Here are the first round results in the twheel™ Comedy Showdown competition launched on the 14th of June 2013.
Twitter recently opened up access to tweet-specific metrics, allowing everyone to gauge the performance of their most recent tweets. At the moment, the ability of tweets to reach people is measured with indirect, calculated impressions (the total number of times somebody might have seen a tweet), and the number of actions followers have performed for a given tweet (retweets, favorites, replies, and click-throughs).
However, keeping in mind, that
- 25 % of users (in the US) only consume their feeds, never tweet (source)
- Only 15-20% of tweets contain a clickable link (source)
- The half-life of a link on Twitter is 2.8 hours (source)
- Users perform actions only on a small fraction (3-5%) of tweets (source)
…the statistics do not seem to paint a very comprehensive picture, and there is a lot more wisdom to be brought into the discussion of what is the true value of tweets to the people who see them. Without following the users’ gaze, these metrics really do not supply a way to measure the amount of attention each of the tweets has actually received.
The amount of shares and actions is something that can be measured with a traditional approach. But then there’s the additional problem of manipulating the data with bot users that cannot be reliably identified from real human users. This is a huge issue that The New York Times reported in April 2013. We have also given our two cents on the subject.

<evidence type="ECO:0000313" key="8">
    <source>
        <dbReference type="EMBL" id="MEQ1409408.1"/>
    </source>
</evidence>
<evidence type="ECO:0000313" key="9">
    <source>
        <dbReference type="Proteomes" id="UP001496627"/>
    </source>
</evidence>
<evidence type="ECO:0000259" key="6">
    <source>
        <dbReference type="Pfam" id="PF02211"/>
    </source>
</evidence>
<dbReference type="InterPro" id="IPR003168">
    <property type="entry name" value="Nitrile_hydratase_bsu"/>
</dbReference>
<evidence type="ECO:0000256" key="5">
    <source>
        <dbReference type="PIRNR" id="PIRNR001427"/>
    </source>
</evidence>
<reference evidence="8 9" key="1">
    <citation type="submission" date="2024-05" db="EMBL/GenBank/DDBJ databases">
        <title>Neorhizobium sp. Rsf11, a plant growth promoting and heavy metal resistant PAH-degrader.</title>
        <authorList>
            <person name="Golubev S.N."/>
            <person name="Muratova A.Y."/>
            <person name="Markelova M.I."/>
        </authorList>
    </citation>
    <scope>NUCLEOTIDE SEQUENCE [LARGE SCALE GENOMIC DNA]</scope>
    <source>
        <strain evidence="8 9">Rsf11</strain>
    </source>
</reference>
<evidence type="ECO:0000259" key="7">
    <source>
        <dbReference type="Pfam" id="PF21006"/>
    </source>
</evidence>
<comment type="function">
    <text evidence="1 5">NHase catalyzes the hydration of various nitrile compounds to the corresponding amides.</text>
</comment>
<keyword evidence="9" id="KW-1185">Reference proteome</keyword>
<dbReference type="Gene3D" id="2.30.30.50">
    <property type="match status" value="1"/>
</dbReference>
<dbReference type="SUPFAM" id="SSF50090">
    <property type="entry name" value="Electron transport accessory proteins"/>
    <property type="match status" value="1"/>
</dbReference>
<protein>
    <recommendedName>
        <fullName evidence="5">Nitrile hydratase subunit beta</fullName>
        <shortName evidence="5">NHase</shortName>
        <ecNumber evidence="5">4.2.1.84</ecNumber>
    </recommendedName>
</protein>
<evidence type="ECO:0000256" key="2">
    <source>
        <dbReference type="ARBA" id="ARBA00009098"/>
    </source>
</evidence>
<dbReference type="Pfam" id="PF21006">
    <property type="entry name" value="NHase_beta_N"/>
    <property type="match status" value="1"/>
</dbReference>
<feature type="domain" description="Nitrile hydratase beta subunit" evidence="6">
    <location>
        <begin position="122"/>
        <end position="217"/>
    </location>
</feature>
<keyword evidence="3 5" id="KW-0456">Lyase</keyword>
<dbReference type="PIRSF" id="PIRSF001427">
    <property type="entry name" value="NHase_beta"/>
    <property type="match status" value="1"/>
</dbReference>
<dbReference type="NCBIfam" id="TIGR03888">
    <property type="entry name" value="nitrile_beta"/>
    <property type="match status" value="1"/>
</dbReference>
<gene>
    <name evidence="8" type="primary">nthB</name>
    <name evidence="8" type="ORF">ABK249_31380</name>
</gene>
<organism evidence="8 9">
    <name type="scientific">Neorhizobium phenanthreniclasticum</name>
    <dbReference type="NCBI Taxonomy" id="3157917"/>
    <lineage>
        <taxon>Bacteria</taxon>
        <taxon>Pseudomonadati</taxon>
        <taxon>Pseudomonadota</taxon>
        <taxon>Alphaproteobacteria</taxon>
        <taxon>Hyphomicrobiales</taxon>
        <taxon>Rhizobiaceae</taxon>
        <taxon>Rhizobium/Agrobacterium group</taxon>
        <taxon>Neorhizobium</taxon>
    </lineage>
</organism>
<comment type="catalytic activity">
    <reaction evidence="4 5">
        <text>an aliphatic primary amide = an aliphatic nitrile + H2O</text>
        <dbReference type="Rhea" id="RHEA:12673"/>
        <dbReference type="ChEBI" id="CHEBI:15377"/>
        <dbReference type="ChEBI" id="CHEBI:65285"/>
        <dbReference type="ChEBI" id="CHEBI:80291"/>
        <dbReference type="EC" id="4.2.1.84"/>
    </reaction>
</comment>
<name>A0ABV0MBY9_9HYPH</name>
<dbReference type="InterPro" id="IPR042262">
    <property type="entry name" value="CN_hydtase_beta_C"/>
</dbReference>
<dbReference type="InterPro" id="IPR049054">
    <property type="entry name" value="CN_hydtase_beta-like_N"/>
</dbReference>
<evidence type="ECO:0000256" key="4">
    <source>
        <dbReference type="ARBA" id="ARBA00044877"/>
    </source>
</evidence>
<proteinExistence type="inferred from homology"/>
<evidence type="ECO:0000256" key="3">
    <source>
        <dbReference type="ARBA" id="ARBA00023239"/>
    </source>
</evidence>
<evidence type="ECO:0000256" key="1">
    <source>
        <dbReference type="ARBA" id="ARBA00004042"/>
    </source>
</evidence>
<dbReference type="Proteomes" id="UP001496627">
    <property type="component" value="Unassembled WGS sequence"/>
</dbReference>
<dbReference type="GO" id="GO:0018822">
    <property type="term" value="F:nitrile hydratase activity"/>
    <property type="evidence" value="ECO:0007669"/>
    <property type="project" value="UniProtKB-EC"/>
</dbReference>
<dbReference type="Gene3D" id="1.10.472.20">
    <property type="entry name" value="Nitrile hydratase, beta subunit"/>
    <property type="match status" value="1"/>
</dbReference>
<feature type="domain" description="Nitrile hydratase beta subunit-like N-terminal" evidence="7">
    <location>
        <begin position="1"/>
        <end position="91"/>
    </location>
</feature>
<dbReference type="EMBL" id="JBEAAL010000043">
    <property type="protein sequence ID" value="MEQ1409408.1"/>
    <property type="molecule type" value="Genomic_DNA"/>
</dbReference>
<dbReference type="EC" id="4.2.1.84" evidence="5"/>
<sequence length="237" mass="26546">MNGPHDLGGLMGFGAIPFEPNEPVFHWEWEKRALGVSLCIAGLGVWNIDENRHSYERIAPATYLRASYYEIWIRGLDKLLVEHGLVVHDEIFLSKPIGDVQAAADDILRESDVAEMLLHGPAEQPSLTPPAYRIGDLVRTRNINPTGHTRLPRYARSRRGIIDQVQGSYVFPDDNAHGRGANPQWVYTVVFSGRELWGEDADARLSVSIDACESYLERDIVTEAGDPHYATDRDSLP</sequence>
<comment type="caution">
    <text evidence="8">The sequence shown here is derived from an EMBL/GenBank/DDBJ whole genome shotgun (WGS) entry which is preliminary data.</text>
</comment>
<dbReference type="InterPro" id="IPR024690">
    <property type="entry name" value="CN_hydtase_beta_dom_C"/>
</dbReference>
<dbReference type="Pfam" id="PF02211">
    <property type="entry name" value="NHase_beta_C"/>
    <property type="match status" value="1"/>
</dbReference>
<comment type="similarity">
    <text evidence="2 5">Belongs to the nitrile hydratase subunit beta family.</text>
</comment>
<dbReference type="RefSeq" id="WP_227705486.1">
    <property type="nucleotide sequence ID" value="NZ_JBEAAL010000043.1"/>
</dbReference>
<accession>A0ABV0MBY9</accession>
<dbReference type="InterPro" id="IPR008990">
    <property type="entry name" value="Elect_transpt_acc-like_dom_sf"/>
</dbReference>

We have developed a super-visual Twitter client that also provides a novel approach to measuring tweet performance. Unlike other twitter clients out there, twheel allows us to measure the actual quality of each impression a tweet gets. The analytics data gathered by twheel™ is pure, organic, human born data.
More about twheel™ Metrics in the following post: twheel™ Metrics – Actionable, real-time, and direct measures for tweet performance
With twheel™, instead of just estimating impressions, we can measure the actual quality of the impression each tweet receives. twheel™ offers a direct metric for measuring tweet performance – the attention each reader has afforded for each tweet in milliseconds. As opposed to impression metrics typically offered for measurement, based on a volume of assumptions and extrapolations on user actions and tweeter audience, twheel provides an instant look at what catches the users’ attention and what gets skipped.
With twheel™ Metrics we can provide true real-time analytics of attention for each tweet: the direct measurement of the time users spent with a given tweet:
The quality of the content (time spent with each tweets)